Local Scientists Are Researching How Microplastics Are Impacting the Potomac and Anacostia Watersheds

Even though microplastics have been found in waterways and other ecosystems around the country, they’re an understudied topic and it’s currently unclear just how many have accumulated in the Anacostia and Potomac rivers.

It was a gloomy Tuesday at National Harbor, with enough rainfall to soak your socks and render your eyeglasses useless. Save for a few rollicking ducks, few bothered to venture to the water’s edge on such a dreary day. Except for Jesse Meiller and J. Adam Frederick, that is. They crouched over a dock at the…

Weekend Roundup: Another Pedestrian Killed While Crossing the Street

Plus Trump hotel sale, Howard dorm floods, and Dave Thomas Circle redesign

Another pedestrian was killed while crossing a D.C. street. Nina Larson was struck by a driver as she crossed Columbia Road NW in Adams Morgan Saturday. D.C. police say Larson was transported to a local hospital where she died of her injuries. Larson’s mother, Matilde Larson, told the Washington Post that she “brought beauty to…

AlleyHop Series Invites Residents to Reimagine D.C.’s Alleys

Washington Alley Project pushes residents to see spaces differently with new viewfinders.

If an alley near your home could become anything you wanted, would you picture urban agriculture, mixed-use residential space, or a multi-use area? This was the question of the afternoon for attendees at the Washington Alley Project AlleyHop tour in Columbia Heights yesterday. The tours are part of an initiative to steep residents in the history…

Metro By the Numbers

A numerical look at what’s right and oh so wrong with WMATA.

The platform of the Columbia Heights Metro Station is packed during an evening rush hour in late October. The benches are so crowded people are sitting on the stairs. Many have removed their masks and don’t maintain appropriate social distance. When the arrivals board for Yellow Line trains switches from a number of minutes to…

Mendelson Notches Embarrassing Loss on Arts Commission Nominations

Medical marijuana, the McMillan development, and safe harbor for tenants dominated D.C. Council legislative meeting.

No surprise, medical marijuana was a hot topic at the D.C. Council legislative meeting yesterday. The Council unanimously approved a measure that extends the expiration date of medical marijuana cards from one year to two, doubles the legal amount someone can carry, and eases ID requirements. At-Large Councilmember Elissa Silverman and Ward 2 Councilmember Brooke…

Former DOES Employee Sues Agency For Hundreds of Hours of Unpaid Overtime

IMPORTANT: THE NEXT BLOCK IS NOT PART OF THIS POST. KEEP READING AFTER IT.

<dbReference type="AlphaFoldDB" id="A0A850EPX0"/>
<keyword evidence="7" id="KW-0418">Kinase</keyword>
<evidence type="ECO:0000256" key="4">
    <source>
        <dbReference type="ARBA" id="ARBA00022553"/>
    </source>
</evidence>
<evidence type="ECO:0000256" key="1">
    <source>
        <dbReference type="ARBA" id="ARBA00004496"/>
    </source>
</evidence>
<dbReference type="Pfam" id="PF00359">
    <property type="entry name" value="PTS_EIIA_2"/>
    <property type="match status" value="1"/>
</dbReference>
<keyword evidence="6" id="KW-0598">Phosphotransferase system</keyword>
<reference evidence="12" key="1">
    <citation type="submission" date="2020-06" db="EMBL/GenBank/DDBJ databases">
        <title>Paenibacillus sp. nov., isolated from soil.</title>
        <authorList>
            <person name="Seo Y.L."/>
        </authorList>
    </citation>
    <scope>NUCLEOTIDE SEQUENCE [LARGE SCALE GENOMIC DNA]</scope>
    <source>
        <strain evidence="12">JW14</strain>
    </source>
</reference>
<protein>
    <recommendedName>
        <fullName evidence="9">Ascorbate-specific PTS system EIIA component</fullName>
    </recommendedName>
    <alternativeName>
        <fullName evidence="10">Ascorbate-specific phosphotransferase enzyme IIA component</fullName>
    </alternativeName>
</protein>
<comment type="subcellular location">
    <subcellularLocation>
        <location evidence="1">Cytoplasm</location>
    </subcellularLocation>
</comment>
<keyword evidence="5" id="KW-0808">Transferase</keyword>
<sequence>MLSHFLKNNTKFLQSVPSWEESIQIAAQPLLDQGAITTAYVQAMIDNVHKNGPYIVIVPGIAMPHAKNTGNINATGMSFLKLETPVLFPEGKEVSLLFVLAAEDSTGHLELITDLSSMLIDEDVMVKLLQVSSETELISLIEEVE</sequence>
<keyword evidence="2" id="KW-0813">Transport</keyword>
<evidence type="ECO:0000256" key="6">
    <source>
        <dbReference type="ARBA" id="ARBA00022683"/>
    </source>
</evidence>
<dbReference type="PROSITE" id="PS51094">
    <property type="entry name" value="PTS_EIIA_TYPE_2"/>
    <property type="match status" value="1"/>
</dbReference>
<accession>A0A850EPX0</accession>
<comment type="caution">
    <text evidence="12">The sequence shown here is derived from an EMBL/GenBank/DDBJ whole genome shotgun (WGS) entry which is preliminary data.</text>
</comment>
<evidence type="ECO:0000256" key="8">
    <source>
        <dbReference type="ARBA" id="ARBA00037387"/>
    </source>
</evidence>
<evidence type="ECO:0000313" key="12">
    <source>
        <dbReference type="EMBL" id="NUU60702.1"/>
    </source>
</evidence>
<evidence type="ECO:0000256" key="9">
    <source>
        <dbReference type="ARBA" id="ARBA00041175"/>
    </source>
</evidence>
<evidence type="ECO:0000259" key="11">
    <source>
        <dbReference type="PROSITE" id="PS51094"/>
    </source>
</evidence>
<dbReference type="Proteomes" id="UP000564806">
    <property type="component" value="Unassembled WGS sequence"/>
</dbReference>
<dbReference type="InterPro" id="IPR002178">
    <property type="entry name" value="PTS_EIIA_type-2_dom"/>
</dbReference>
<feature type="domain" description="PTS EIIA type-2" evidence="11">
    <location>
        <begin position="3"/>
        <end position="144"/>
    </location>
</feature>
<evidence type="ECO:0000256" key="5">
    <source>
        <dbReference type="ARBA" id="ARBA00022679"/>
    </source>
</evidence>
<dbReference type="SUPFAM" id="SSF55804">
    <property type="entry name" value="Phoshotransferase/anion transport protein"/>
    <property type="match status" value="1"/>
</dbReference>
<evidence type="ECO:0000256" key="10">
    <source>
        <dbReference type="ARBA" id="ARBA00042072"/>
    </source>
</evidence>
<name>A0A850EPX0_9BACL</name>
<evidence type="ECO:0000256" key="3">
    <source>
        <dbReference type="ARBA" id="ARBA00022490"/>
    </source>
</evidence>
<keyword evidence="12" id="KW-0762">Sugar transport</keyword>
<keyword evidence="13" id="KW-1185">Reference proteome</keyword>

“This is definitely one of the most ironic cases I’ve had to file over the last decade.”

A former employee of the Department of Employment Services is suing the agency alleging he’s owed tens of thousands of dollars in overtime pay for the extra time he spent on the clock during the pandemic. DOES is the very agency that maintains an Office of Wage-Hour Compliance tasked with recovering unpaid wages for employees…

Conflicting Vaccine Booster Information Proves Confusing in D.C.

Who is eligible? Who needs a booster? And what about that mu variant?

At-Large Councilmember Christina Henderson has a lot of questions about upcoming changes to COVID-19 vaccines. How easy will it be for parents to make appointments when children ages 5 to 11 become eligible for vaccination as soon as next month? Why are local concerns about vaccine booster shots centered on potential access issues for unvaccinated…

LIVE: D.C. Council Roundtable on COVID and D.C. Schools

Follow along as Washington City Paper reports on what is discussed at today’s Committee of the Whole public roundtable

This afternoon the D.C. Council will host a roundtable on COVID and D.C. schools. Starting at 1 p.m. on Sept. 21, Washington City Paper Audience Growth & Engagement Editor Michelle Goldchain will report on the discussion between parents and other stakeholders about the experience of these first few weeks of in-person classes during the 2021-22…

Weekend News: J6 Rally Flops, Wendy’s Gets Evicted, and Vaccine Mandate for Schools

A support for insurrectionists flops with little fanfare.

Did you hear it? The distant thud that came from the National Mall this weekend? That was the Justice for J6 rally landing with an underwhelming meh.  The gathering began and ended with little fanfare Saturday. The right-wing rally was to support the hundreds of January 6 insurrectionists who have been charged for storming the…

How Food and Housing Insecurity Imprints on Young Brains in D.C.

Young D.C. residents who dealt with food and housing insecurity during the pandemic are still dealing with the consequences, even when more resources are available.

Long before the start of Fall 2021 classes were on anyone’s radar, caretakers, teachers, and other adults in children’s lives already had reason to fear that the kids were not alright. In D.C., food insecurity and housing instability, in addition to disruptions from their routines, the longtime isolation from peers, and the loss or illness…

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